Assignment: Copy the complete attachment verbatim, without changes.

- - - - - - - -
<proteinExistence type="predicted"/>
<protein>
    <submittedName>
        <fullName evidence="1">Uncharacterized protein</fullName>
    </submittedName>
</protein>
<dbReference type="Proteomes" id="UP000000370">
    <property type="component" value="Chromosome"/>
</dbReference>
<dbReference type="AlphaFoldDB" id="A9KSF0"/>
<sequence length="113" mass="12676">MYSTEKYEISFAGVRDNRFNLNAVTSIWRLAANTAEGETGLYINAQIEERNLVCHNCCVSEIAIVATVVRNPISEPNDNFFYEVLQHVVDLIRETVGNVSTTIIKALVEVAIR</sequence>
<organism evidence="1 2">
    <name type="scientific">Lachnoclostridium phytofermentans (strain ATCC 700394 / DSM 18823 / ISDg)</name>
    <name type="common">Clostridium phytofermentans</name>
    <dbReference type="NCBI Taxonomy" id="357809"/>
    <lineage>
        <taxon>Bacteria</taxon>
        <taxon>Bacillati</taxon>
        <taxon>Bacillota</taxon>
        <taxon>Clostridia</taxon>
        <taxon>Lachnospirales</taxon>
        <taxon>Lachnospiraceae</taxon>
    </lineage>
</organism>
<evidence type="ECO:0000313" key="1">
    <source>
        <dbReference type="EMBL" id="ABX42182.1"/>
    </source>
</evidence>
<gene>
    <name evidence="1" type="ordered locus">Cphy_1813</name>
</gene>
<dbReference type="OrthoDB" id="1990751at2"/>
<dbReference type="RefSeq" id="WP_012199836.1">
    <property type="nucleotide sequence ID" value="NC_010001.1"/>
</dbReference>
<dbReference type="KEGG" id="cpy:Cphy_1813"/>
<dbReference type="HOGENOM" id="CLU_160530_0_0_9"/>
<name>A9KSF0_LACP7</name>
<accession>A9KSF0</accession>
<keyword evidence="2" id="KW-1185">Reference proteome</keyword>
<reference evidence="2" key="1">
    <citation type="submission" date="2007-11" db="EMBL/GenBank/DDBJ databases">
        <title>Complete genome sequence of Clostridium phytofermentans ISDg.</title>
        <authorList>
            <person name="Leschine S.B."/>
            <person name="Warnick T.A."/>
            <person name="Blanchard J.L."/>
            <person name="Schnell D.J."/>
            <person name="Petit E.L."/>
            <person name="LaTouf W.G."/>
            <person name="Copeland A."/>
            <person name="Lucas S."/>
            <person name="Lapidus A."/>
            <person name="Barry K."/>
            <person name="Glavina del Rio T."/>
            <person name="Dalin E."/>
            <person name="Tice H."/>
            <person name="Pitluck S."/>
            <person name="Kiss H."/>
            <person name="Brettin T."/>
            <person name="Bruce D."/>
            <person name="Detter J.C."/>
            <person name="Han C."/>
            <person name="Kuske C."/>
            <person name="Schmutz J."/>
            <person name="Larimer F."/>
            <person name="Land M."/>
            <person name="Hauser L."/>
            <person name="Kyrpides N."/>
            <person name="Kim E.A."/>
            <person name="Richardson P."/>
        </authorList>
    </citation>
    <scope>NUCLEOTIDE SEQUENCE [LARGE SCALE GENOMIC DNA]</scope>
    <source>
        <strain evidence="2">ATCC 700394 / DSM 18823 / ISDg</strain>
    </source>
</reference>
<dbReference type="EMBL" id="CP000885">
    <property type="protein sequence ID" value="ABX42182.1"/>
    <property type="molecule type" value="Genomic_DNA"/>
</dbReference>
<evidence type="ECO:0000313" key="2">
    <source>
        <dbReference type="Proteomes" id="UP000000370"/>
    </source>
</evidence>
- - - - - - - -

<proteinExistence type="predicted"/>
<protein>
    <submittedName>
        <fullName evidence="1">Uncharacterized protein</fullName>
    </submittedName>
</protein>
<dbReference type="Proteomes" id="UP000000370">
    <property type="component" value="Chromosome"/>
</dbReference>
<dbReference type="AlphaFoldDB" id="A9KSF0"/>
<sequence length="113" mass="12676">MYSTEKYEISFAGVRDNRFNLNAVTSIWRLAANTAEGETGLYINAQIEERNLVCHNCCVSEIAIVATVVRNPISEPNDNFFYEVLQHVVDLIRETVGNVSTTIIKALVEVAIR</sequence>
<organism evidence="1 2">
    <name type="scientific">Lachnoclostridium phytofermentans (strain ATCC 700394 / DSM 18823 / ISDg)</name>
    <name type="common">Clostridium phytofermentans</name>
    <dbReference type="NCBI Taxonomy" id="357809"/>
    <lineage>
        <taxon>Bacteria</taxon>
        <taxon>Bacillati</taxon>
        <taxon>Bacillota</taxon>
        <taxon>Clostridia</taxon>
        <taxon>Lachnospirales</taxon>
        <taxon>Lachnospiraceae</taxon>
    </lineage>
</organism>
<evidence type="ECO:0000313" key="1">
    <source>
        <dbReference type="EMBL" id="ABX42182.1"/>
    </source>
</evidence>
<gene>
    <name evidence="1" type="ordered locus">Cphy_1813</name>
</gene>
<dbReference type="OrthoDB" id="1990751at2"/>
<dbReference type="RefSeq" id="WP_012199836.1">
    <property type="nucleotide sequence ID" value="NC_010001.1"/>
</dbReference>
<dbReference type="KEGG" id="cpy:Cphy_1813"/>
<dbReference type="HOGENOM" id="CLU_160530_0_0_9"/>
<name>A9KSF0_LACP7</name>
<accession>A9KSF0</accession>
<keyword evidence="2" id="KW-1185">Reference proteome</keyword>
<reference evidence="2" key="1">
    <citation type="submission" date="2007-11" db="EMBL/GenBank/DDBJ databases">
        <title>Complete genome sequence of Clostridium phytofermentans ISDg.</title>
        <authorList>
            <person name="Leschine S.B."/>
            <person name="Warnick T.A."/>
            <person name="Blanchard J.L."/>
            <person name="Schnell D.J."/>
            <person name="Petit E.L."/>
            <person name="LaTouf W.G."/>
            <person name="Copeland A."/>
            <person name="Lucas S."/>
            <person name="Lapidus A."/>
            <person name="Barry K."/>
            <person name="Glavina del Rio T."/>
            <person name="Dalin E."/>
            <person name="Tice H."/>
            <person name="Pitluck S."/>
            <person name="Kiss H."/>
            <person name="Brettin T."/>
            <person name="Bruce D."/>
            <person name="Detter J.C."/>
            <person name="Han C."/>
            <person name="Kuske C."/>
            <person name="Schmutz J."/>
            <person name="Larimer F."/>
            <person name="Land M."/>
            <person name="Hauser L."/>
            <person name="Kyrpides N."/>
            <person name="Kim E.A."/>
            <person name="Richardson P."/>
        </authorList>
    </citation>
    <scope>NUCLEOTIDE SEQUENCE [LARGE SCALE GENOMIC DNA]</scope>
    <source>
        <strain evidence="2">ATCC 700394 / DSM 18823 / ISDg</strain>
    </source>
</reference>
<dbReference type="EMBL" id="CP000885">
    <property type="protein sequence ID" value="ABX42182.1"/>
    <property type="molecule type" value="Genomic_DNA"/>
</dbReference>
<evidence type="ECO:0000313" key="2">
    <source>
        <dbReference type="Proteomes" id="UP000000370"/>
    </source>
</evidence>